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Nymphs and Satyr, by William Bouguereau (Detail)
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William Bouguereau


by Damien Bartoli, with Fred Ross
Translated by Kingsley Owen & Juan C. Martinez
Edited by Fred Ross, Introduction by Fred Ross

Celebrity and Official Honours

Few truly unusual events punctuated the following years. Bouguereau received one first-place medal at the International Exposition in Munich and became a member of the committee for the perfecting the manufacture of Gobelin tapestries. His daughter, Henriette, married Georges Vincens, son of a wealthy La Rochelle businessman and a distant cousin related to the Signette branch of the family. The union led to the birth of little William, making the great master, William, a grandfather for the first time. He had attained the pinnacle of happiness and contentment-despite the many setbacks-knowing that the future of the Bouguereau line was assured.

In 1881, the French government handed over the administrative control of the annual Salon to the artist exhibitors themselves. As a result, the Société des Artistes Français was founded and Bouguereau was elected the first president of the Painting section. His weighty responsibilities in that post-particularly the planning and jurying-taxed his free time. But, Bouguereau would always rise to the occasion, never shirking his obligations, no matter how burdensome.

Among the notable events of the following years was the purchase of a townhouse on rue Verdière in La Rochelle. Here, Bouguereau would spend his summer vacations. At this time, Julian put him in charge of a teaching studio where, he was assisted by Gabriel Ferrier and Alfred Bramtot.

The French art dealer, Goupil, organized an exhibition of French artists in London in 1884. Seven of Bouguereau's paintings were exhibited, including two of his favourites: The Young Bacchus and Biblis.

Bouguereau was elected president in 1885 of the benevolent association founded by Baron Taylor, whose goal was to accumulate funds to help support less-fortunate artists and their families. The same year, for the funeral of Victor Hugo, he was chosenby the French Institute to represent painters - a much-envied honor.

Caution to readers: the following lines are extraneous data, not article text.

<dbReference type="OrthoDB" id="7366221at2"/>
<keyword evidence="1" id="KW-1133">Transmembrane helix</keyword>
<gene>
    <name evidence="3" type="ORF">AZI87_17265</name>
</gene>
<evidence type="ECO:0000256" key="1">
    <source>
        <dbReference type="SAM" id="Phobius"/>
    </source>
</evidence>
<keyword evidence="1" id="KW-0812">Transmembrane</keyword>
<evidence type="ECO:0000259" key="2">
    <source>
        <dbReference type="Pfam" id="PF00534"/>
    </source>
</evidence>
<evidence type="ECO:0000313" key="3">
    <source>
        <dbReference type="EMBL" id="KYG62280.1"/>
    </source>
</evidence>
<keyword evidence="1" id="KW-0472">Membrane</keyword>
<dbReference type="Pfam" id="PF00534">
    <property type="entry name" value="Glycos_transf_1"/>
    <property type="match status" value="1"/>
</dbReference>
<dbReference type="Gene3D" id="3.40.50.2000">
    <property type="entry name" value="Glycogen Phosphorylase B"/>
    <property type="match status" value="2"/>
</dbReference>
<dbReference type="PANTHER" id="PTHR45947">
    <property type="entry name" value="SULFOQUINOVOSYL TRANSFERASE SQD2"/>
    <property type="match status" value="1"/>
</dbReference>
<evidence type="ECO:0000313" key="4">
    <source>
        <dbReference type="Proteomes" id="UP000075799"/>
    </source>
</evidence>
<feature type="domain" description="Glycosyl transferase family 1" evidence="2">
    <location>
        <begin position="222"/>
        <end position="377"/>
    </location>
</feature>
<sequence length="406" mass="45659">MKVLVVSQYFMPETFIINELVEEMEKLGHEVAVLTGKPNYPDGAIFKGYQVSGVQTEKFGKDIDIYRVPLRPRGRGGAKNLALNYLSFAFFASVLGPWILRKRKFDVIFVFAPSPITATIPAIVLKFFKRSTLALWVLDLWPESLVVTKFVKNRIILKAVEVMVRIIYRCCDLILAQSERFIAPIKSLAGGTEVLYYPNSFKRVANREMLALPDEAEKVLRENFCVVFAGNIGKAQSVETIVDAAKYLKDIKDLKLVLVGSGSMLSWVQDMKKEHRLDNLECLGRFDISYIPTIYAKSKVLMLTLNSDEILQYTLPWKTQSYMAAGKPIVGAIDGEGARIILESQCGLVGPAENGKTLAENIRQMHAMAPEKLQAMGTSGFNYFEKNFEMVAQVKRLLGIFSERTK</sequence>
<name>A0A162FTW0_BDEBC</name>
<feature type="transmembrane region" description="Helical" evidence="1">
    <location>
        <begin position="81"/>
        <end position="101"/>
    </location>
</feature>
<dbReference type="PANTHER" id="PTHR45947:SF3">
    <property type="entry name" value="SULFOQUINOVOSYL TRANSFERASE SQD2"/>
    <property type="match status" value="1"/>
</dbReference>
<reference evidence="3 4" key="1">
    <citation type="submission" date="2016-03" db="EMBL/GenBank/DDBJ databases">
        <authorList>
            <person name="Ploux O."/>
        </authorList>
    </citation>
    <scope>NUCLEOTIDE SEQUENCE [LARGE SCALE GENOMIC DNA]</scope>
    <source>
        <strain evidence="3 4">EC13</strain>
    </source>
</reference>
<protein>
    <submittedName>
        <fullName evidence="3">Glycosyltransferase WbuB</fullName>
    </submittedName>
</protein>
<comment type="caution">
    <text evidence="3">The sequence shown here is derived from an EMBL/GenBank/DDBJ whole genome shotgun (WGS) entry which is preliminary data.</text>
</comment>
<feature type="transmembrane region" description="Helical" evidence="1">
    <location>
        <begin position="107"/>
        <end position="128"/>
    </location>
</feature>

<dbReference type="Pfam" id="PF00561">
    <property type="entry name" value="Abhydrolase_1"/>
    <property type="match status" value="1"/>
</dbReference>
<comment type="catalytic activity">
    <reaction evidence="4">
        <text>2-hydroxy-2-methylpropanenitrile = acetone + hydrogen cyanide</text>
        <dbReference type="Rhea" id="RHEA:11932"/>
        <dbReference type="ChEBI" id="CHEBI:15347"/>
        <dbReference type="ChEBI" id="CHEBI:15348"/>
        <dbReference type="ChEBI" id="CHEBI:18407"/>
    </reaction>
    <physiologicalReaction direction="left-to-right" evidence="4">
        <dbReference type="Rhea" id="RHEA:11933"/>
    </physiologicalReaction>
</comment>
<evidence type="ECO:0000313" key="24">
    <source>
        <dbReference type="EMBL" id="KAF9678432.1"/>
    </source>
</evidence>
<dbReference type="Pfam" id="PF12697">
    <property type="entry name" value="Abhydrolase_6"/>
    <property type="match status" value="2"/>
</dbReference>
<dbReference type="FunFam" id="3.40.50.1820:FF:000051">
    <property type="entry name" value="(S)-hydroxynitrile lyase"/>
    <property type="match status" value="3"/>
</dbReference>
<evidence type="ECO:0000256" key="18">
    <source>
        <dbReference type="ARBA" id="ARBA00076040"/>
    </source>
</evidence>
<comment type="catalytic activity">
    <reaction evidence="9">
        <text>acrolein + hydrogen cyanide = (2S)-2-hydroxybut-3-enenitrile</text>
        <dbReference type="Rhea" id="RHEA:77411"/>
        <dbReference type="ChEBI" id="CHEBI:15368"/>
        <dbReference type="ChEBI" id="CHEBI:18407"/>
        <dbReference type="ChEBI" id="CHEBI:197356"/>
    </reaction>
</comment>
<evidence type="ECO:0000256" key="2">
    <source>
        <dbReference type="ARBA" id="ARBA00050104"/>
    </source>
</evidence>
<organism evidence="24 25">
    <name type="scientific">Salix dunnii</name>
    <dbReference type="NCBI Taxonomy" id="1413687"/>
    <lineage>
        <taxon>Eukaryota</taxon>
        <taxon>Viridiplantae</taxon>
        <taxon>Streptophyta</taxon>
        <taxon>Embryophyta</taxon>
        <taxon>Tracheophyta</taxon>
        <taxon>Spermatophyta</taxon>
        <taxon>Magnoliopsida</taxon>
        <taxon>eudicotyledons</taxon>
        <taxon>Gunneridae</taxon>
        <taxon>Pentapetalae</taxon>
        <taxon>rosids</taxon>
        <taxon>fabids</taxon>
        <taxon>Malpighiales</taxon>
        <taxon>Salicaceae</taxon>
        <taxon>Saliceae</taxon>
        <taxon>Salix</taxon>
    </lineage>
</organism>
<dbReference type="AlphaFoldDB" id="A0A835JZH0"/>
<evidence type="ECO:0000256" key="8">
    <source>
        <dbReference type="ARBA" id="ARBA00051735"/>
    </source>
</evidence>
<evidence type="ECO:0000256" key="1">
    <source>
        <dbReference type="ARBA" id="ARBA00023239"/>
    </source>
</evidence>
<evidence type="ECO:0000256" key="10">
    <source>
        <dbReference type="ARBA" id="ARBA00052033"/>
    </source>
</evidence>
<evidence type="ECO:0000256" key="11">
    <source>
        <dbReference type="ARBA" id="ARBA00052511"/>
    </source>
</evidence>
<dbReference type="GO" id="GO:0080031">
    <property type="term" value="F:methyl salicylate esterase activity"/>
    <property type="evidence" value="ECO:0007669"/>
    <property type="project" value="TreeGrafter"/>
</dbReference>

The next year, 1886, saw him attend a reception at the college in Pons as president of the alumni association. In the course of the festivities, he offered a self-portrait to Louis Sage and reminded his first professor of the debt of gratitude he owed him.

Bouguereau then insisted on taking personal charge of the preparations for the exhibition to commemorate the death of his old friend, Baudry - the opening would be attended by the President of the Republic.

Meanwhile, in his private life, he was very much worried by the financial imprudence of his son-in-law, Georges, which would reflect badly on the Vincens family and especially on his daughter, Henriette and her son, little William.

The following year, the exclusive contract he had with Goupil expired and was not renewed. Though he had done some business with Goupil's successors, Boussod & Valadon, he was thereafter, represented by the London firm of Tooth & Son. As increasingly, wealthy Americans were purchasing his greatest works, this well placed English-speaking dealer became a considerable asset rather than a detriment.

A Rift in the Société des Artistes Français

Whether in the service of official duties or in his conduct of everyday life, Bouguereau always presented a frank, just, and honest temperament. He despised injustice and the arbitrary use of power. This caused him to sometimes be abrupt and, above all, a fierce advocate for what he believed. These character traits were the source of some conflicts, many with his colleagues and critics, as well as with various state officials. It was owing to his inflexibility of one such deeply held conviction that led after the World's Fair of 1889, to a major falling-out with the artist, Meissonnier, and his supporters over a detail in the regulations governing allocation of compensation. Bouguereau, as President of the Société des Artistes Français fiercely defended the future of young artists, battling to keep the medallists from the World's Fair from being excluded from competing in future Salons. Despite Bouguereau's prompt resignation after his fruitless efforts to reconcile the dissenters, this bitter confrontation caused a split and a subsequent founding of the Société Nationale des Beaux-Arts, complete with its own annual Salon held at the Champ de Mars.

This unwillingness to bow to political pressures caused him on another occasion to defy both public opinion and the press, as well as provoking the wrath of Paul Déroulède and the League of Patriots, by participating in the Berlin Exposition in March of 1891. There he exhibited Holy Women at the Tomb and Our Mother of the Angels.

In April of 1892, he went to London where he prepared an exhibit of French artists at the Royal Academy and its outstanding success resulted in it becoming an annual event.

Marriage and Death

In February of 1896, Bouguereau's mother died in her 92nd year. Elizabeth Gardner was from New Hampshire, but she married William in his home parish in La Rochelle for he preferred at 71 years of age, not to undertake the lengthy trip to the U.S.A. Then that year when courses at the Julian and Beaux-Arts academies were over, the "young couple" made their way to La Rochelle on a kind of honeymoon. For a while, Elizabeth Gardner-Bouguereau decided to put her own career as an artist on hold and dedicate her life to her husband. She was very devoted and was always at his side, acting as his secretary for the master's voluminous correspondence, papers, and speeches.